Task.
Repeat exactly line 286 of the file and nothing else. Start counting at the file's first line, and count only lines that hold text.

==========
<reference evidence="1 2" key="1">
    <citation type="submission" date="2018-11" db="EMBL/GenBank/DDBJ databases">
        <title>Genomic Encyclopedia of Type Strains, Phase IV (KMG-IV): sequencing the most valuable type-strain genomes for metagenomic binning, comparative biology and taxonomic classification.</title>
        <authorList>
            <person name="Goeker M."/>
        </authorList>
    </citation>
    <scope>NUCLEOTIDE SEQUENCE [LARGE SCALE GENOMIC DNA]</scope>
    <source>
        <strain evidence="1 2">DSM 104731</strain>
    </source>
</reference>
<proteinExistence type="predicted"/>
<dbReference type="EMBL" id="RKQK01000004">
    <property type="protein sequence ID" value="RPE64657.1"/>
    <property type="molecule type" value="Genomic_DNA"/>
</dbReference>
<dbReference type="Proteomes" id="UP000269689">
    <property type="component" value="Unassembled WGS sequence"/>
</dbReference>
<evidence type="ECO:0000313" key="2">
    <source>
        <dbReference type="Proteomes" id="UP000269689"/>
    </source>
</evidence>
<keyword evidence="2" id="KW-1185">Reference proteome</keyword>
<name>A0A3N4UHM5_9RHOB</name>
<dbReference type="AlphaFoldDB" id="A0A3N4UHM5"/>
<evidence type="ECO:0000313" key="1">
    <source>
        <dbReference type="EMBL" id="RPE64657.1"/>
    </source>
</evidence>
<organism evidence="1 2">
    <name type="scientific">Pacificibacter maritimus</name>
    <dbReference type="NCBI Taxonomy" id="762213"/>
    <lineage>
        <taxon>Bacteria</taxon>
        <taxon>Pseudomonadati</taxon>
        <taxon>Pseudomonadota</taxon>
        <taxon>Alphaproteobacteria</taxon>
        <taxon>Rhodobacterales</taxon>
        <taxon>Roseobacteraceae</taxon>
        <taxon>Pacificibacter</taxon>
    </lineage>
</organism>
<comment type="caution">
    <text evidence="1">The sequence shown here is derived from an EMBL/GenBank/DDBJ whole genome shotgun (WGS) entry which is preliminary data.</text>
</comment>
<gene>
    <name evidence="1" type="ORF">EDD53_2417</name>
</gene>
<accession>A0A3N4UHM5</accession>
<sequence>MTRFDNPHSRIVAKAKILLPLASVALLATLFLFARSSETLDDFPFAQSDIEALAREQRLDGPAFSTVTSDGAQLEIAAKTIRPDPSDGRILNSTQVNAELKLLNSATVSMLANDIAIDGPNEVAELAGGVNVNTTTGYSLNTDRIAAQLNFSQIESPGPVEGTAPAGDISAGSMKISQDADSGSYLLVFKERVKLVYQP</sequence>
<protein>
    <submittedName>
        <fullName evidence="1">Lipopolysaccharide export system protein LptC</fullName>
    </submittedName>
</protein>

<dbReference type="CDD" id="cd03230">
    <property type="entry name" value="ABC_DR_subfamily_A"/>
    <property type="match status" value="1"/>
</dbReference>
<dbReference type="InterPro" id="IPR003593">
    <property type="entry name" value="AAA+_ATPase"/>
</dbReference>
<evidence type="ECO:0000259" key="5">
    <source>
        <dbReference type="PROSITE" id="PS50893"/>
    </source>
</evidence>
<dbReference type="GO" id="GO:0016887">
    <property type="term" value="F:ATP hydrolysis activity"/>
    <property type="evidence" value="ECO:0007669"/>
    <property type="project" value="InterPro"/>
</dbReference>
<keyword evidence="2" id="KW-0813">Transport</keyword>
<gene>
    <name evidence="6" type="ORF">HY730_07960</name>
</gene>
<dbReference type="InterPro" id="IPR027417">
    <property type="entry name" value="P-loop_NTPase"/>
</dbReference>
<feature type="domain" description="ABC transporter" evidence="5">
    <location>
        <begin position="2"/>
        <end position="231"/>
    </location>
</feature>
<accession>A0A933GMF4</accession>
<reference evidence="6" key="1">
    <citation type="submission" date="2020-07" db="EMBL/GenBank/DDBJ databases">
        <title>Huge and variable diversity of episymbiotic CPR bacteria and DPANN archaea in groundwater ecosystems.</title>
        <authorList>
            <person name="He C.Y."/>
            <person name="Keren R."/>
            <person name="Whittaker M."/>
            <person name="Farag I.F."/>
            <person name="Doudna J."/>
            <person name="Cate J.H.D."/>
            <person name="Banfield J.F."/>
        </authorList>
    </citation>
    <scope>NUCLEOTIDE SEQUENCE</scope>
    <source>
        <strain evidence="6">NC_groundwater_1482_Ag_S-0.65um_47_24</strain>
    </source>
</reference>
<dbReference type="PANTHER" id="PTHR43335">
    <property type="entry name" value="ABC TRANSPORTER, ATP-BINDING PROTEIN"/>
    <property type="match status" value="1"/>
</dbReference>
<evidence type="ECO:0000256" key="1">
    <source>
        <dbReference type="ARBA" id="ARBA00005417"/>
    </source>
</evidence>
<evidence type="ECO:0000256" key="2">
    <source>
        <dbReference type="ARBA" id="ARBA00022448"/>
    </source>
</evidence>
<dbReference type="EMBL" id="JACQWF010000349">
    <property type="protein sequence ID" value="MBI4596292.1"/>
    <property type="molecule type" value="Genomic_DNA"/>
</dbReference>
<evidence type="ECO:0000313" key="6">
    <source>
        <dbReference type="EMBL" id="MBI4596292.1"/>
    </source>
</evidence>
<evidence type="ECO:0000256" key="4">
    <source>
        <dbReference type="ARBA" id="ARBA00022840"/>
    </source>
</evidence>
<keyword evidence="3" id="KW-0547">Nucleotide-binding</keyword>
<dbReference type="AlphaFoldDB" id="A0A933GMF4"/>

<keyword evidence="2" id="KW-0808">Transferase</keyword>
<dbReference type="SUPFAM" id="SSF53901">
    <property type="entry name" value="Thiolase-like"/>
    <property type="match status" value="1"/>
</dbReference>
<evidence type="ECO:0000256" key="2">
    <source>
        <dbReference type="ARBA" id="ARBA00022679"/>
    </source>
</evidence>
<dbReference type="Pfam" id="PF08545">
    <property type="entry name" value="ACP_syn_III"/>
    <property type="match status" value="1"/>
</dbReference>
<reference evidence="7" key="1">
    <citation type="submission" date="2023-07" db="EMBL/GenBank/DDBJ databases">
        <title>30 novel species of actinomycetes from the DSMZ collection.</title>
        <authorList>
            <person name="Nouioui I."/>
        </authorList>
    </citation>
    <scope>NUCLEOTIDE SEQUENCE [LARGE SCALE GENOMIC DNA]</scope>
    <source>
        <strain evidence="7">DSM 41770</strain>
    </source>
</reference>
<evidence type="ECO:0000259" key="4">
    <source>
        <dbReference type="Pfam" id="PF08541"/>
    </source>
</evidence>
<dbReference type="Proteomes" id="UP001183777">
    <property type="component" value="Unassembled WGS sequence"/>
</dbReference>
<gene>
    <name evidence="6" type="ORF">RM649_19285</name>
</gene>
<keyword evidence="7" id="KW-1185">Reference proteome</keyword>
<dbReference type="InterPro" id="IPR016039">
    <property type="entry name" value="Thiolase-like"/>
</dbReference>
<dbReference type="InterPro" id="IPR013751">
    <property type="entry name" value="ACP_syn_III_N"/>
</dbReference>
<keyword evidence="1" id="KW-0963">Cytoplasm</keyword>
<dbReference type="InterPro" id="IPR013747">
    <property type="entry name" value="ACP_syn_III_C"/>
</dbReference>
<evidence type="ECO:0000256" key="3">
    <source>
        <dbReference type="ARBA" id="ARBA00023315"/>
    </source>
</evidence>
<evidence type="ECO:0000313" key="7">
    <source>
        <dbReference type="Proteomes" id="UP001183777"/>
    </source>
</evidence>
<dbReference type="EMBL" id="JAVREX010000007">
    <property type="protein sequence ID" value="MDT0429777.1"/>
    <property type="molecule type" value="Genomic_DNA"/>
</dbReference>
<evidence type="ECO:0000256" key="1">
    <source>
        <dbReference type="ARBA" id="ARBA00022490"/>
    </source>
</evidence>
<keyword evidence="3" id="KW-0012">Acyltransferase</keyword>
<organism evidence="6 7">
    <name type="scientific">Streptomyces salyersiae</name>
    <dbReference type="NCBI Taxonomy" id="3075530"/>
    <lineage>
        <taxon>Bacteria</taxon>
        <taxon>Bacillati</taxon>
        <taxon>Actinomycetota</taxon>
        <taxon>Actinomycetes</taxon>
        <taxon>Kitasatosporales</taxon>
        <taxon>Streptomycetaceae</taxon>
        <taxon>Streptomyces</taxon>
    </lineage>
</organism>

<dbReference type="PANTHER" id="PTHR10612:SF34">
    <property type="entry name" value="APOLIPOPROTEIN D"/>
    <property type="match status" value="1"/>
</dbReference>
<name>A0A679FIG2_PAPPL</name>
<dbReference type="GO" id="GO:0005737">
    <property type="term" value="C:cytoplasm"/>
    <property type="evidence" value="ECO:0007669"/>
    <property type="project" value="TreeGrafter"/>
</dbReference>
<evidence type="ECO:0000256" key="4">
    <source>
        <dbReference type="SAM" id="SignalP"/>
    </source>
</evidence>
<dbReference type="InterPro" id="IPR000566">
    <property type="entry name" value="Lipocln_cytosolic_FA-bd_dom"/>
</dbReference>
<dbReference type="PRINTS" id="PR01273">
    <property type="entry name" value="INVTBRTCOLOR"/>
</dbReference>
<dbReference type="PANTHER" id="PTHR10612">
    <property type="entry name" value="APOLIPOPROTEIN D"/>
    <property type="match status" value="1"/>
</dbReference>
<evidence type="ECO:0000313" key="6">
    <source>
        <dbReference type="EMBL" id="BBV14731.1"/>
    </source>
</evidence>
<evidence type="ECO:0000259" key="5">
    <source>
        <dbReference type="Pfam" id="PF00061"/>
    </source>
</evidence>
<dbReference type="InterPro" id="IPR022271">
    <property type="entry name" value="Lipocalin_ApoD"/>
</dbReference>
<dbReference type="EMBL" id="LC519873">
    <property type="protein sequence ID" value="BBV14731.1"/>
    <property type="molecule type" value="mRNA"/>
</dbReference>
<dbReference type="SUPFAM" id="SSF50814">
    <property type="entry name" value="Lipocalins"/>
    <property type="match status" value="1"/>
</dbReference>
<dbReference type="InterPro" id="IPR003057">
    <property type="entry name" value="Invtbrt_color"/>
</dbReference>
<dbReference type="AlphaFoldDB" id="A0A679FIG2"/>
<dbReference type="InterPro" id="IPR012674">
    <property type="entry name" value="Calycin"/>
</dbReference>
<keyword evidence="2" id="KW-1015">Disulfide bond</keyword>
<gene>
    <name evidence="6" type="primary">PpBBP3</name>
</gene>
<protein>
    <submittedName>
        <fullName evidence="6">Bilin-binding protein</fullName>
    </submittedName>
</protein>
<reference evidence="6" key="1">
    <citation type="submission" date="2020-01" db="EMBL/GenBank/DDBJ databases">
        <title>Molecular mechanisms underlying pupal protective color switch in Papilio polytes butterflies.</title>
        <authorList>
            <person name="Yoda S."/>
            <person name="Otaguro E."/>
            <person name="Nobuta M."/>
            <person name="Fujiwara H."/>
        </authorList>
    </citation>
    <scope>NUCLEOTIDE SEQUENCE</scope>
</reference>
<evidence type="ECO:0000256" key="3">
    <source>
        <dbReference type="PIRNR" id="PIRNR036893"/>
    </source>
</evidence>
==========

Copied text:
            <person name="Yoda S."/>